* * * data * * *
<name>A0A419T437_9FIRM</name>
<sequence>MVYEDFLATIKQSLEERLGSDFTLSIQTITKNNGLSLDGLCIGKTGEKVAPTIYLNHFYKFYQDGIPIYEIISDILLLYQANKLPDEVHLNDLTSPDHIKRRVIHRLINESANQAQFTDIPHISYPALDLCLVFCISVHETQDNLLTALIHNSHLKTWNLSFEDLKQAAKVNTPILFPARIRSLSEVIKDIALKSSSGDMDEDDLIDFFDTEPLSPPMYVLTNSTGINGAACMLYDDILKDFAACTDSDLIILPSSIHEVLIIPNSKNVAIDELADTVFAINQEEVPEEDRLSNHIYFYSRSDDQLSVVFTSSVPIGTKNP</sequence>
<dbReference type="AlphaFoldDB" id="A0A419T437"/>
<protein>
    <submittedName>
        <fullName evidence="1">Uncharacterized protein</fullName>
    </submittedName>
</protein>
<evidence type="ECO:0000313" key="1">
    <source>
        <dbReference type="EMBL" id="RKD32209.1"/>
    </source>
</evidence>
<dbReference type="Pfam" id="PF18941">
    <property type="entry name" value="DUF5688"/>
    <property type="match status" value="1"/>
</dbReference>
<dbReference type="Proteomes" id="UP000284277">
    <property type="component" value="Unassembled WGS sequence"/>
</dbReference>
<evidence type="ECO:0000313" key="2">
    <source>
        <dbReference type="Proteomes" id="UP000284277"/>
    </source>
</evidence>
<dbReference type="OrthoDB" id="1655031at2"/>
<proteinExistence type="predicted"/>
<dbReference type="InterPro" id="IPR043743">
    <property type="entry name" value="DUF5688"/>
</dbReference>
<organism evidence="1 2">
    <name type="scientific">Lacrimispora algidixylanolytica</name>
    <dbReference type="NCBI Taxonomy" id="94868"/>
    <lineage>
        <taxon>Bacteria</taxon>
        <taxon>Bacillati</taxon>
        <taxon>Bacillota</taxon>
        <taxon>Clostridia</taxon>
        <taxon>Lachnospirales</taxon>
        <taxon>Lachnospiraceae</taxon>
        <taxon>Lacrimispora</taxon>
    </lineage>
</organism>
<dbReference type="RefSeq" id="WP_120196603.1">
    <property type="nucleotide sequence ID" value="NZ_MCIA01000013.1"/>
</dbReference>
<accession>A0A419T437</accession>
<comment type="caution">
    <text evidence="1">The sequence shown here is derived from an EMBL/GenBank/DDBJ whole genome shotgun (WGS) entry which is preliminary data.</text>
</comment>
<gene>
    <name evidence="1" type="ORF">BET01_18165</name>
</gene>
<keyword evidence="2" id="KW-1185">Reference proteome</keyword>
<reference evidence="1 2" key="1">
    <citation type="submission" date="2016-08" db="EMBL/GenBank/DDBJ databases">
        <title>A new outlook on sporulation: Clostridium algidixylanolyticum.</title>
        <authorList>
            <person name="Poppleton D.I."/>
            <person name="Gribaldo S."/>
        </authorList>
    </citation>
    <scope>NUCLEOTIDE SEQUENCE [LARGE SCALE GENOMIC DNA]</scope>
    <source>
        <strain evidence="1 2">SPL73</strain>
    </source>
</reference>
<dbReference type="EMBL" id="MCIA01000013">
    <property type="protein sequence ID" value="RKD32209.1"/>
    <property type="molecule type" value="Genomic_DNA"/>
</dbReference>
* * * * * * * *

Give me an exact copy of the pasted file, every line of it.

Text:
<name>A0A419T437_9FIRM</name>
<sequence>MVYEDFLATIKQSLEERLGSDFTLSIQTITKNNGLSLDGLCIGKTGEKVAPTIYLNHFYKFYQDGIPIYEIISDILLLYQANKLPDEVHLNDLTSPDHIKRRVIHRLINESANQAQFTDIPHISYPALDLCLVFCISVHETQDNLLTALIHNSHLKTWNLSFEDLKQAAKVNTPILFPARIRSLSEVIKDIALKSSSGDMDEDDLIDFFDTEPLSPPMYVLTNSTGINGAACMLYDDILKDFAACTDSDLIILPSSIHEVLIIPNSKNVAIDELADTVFAINQEEVPEEDRLSNHIYFYSRSDDQLSVVFTSSVPIGTKNP</sequence>
<dbReference type="AlphaFoldDB" id="A0A419T437"/>
<protein>
    <submittedName>
        <fullName evidence="1">Uncharacterized protein</fullName>
    </submittedName>
</protein>
<evidence type="ECO:0000313" key="1">
    <source>
        <dbReference type="EMBL" id="RKD32209.1"/>
    </source>
</evidence>
<dbReference type="Pfam" id="PF18941">
    <property type="entry name" value="DUF5688"/>
    <property type="match status" value="1"/>
</dbReference>
<dbReference type="Proteomes" id="UP000284277">
    <property type="component" value="Unassembled WGS sequence"/>
</dbReference>
<evidence type="ECO:0000313" key="2">
    <source>
        <dbReference type="Proteomes" id="UP000284277"/>
    </source>
</evidence>
<dbReference type="OrthoDB" id="1655031at2"/>
<proteinExistence type="predicted"/>
<dbReference type="InterPro" id="IPR043743">
    <property type="entry name" value="DUF5688"/>
</dbReference>
<organism evidence="1 2">
    <name type="scientific">Lacrimispora algidixylanolytica</name>
    <dbReference type="NCBI Taxonomy" id="94868"/>
    <lineage>
        <taxon>Bacteria</taxon>
        <taxon>Bacillati</taxon>
        <taxon>Bacillota</taxon>
        <taxon>Clostridia</taxon>
        <taxon>Lachnospirales</taxon>
        <taxon>Lachnospiraceae</taxon>
        <taxon>Lacrimispora</taxon>
    </lineage>
</organism>
<dbReference type="RefSeq" id="WP_120196603.1">
    <property type="nucleotide sequence ID" value="NZ_MCIA01000013.1"/>
</dbReference>
<accession>A0A419T437</accession>
<comment type="caution">
    <text evidence="1">The sequence shown here is derived from an EMBL/GenBank/DDBJ whole genome shotgun (WGS) entry which is preliminary data.</text>
</comment>
<gene>
    <name evidence="1" type="ORF">BET01_18165</name>
</gene>
<keyword evidence="2" id="KW-1185">Reference proteome</keyword>
<reference evidence="1 2" key="1">
    <citation type="submission" date="2016-08" db="EMBL/GenBank/DDBJ databases">
        <title>A new outlook on sporulation: Clostridium algidixylanolyticum.</title>
        <authorList>
            <person name="Poppleton D.I."/>
            <person name="Gribaldo S."/>
        </authorList>
    </citation>
    <scope>NUCLEOTIDE SEQUENCE [LARGE SCALE GENOMIC DNA]</scope>
    <source>
        <strain evidence="1 2">SPL73</strain>
    </source>
</reference>
<dbReference type="EMBL" id="MCIA01000013">
    <property type="protein sequence ID" value="RKD32209.1"/>
    <property type="molecule type" value="Genomic_DNA"/>
</dbReference>